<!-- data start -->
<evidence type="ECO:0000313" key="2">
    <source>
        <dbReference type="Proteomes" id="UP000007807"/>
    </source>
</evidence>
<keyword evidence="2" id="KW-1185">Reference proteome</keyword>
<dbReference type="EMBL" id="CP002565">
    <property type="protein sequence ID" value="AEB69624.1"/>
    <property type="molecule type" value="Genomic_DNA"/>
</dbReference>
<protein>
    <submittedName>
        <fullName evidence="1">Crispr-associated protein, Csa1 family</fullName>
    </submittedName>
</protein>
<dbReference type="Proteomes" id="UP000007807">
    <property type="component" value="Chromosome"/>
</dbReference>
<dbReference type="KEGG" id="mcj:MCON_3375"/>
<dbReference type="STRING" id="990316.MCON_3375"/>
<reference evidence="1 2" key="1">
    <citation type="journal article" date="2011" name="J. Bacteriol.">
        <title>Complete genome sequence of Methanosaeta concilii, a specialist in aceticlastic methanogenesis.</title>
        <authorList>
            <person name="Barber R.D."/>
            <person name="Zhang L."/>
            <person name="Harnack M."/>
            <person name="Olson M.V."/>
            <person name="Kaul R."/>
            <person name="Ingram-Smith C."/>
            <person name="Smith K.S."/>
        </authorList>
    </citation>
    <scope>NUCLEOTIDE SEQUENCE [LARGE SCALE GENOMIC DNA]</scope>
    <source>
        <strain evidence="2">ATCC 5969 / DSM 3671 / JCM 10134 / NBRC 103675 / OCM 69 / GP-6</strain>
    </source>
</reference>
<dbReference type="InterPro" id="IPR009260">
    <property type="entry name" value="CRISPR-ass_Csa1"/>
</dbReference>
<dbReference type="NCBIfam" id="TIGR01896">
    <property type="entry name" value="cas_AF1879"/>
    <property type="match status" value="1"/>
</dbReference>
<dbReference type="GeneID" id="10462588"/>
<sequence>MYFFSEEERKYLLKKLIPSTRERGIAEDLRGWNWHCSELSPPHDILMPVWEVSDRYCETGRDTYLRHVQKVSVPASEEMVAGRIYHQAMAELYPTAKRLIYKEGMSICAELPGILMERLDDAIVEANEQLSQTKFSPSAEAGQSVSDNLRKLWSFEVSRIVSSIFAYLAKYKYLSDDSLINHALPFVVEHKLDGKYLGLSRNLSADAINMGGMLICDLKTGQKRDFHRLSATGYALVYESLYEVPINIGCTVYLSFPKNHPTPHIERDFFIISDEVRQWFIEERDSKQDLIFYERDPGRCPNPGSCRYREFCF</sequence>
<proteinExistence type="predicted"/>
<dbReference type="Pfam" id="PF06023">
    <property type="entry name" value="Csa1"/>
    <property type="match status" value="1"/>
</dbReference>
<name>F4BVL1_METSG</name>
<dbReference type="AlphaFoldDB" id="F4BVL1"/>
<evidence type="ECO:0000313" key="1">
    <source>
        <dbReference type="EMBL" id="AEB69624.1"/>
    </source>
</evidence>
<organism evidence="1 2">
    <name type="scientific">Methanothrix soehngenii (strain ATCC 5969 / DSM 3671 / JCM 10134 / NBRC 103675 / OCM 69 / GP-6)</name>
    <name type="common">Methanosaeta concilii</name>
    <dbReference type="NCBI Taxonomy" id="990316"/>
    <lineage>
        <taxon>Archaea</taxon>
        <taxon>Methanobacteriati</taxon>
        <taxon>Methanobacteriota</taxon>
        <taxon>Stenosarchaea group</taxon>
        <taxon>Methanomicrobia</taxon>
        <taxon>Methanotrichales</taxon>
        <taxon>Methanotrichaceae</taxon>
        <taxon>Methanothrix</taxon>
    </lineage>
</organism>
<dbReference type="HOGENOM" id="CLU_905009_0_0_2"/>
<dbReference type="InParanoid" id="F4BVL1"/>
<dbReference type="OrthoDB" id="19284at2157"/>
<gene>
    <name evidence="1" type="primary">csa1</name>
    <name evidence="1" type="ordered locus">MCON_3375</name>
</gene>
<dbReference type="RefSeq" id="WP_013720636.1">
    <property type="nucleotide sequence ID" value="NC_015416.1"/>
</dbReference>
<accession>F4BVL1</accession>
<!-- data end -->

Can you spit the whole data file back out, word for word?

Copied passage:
<evidence type="ECO:0000313" key="2">
    <source>
        <dbReference type="Proteomes" id="UP000007807"/>
    </source>
</evidence>
<keyword evidence="2" id="KW-1185">Reference proteome</keyword>
<dbReference type="EMBL" id="CP002565">
    <property type="protein sequence ID" value="AEB69624.1"/>
    <property type="molecule type" value="Genomic_DNA"/>
</dbReference>
<protein>
    <submittedName>
        <fullName evidence="1">Crispr-associated protein, Csa1 family</fullName>
    </submittedName>
</protein>
<dbReference type="Proteomes" id="UP000007807">
    <property type="component" value="Chromosome"/>
</dbReference>
<dbReference type="KEGG" id="mcj:MCON_3375"/>
<dbReference type="STRING" id="990316.MCON_3375"/>
<reference evidence="1 2" key="1">
    <citation type="journal article" date="2011" name="J. Bacteriol.">
        <title>Complete genome sequence of Methanosaeta concilii, a specialist in aceticlastic methanogenesis.</title>
        <authorList>
            <person name="Barber R.D."/>
            <person name="Zhang L."/>
            <person name="Harnack M."/>
            <person name="Olson M.V."/>
            <person name="Kaul R."/>
            <person name="Ingram-Smith C."/>
            <person name="Smith K.S."/>
        </authorList>
    </citation>
    <scope>NUCLEOTIDE SEQUENCE [LARGE SCALE GENOMIC DNA]</scope>
    <source>
        <strain evidence="2">ATCC 5969 / DSM 3671 / JCM 10134 / NBRC 103675 / OCM 69 / GP-6</strain>
    </source>
</reference>
<dbReference type="InterPro" id="IPR009260">
    <property type="entry name" value="CRISPR-ass_Csa1"/>
</dbReference>
<dbReference type="NCBIfam" id="TIGR01896">
    <property type="entry name" value="cas_AF1879"/>
    <property type="match status" value="1"/>
</dbReference>
<dbReference type="GeneID" id="10462588"/>
<sequence>MYFFSEEERKYLLKKLIPSTRERGIAEDLRGWNWHCSELSPPHDILMPVWEVSDRYCETGRDTYLRHVQKVSVPASEEMVAGRIYHQAMAELYPTAKRLIYKEGMSICAELPGILMERLDDAIVEANEQLSQTKFSPSAEAGQSVSDNLRKLWSFEVSRIVSSIFAYLAKYKYLSDDSLINHALPFVVEHKLDGKYLGLSRNLSADAINMGGMLICDLKTGQKRDFHRLSATGYALVYESLYEVPINIGCTVYLSFPKNHPTPHIERDFFIISDEVRQWFIEERDSKQDLIFYERDPGRCPNPGSCRYREFCF</sequence>
<proteinExistence type="predicted"/>
<dbReference type="Pfam" id="PF06023">
    <property type="entry name" value="Csa1"/>
    <property type="match status" value="1"/>
</dbReference>
<name>F4BVL1_METSG</name>
<dbReference type="AlphaFoldDB" id="F4BVL1"/>
<evidence type="ECO:0000313" key="1">
    <source>
        <dbReference type="EMBL" id="AEB69624.1"/>
    </source>
</evidence>
<organism evidence="1 2">
    <name type="scientific">Methanothrix soehngenii (strain ATCC 5969 / DSM 3671 / JCM 10134 / NBRC 103675 / OCM 69 / GP-6)</name>
    <name type="common">Methanosaeta concilii</name>
    <dbReference type="NCBI Taxonomy" id="990316"/>
    <lineage>
        <taxon>Archaea</taxon>
        <taxon>Methanobacteriati</taxon>
        <taxon>Methanobacteriota</taxon>
        <taxon>Stenosarchaea group</taxon>
        <taxon>Methanomicrobia</taxon>
        <taxon>Methanotrichales</taxon>
        <taxon>Methanotrichaceae</taxon>
        <taxon>Methanothrix</taxon>
    </lineage>
</organism>
<dbReference type="HOGENOM" id="CLU_905009_0_0_2"/>
<dbReference type="InParanoid" id="F4BVL1"/>
<dbReference type="OrthoDB" id="19284at2157"/>
<gene>
    <name evidence="1" type="primary">csa1</name>
    <name evidence="1" type="ordered locus">MCON_3375</name>
</gene>
<dbReference type="RefSeq" id="WP_013720636.1">
    <property type="nucleotide sequence ID" value="NC_015416.1"/>
</dbReference>
<accession>F4BVL1</accession>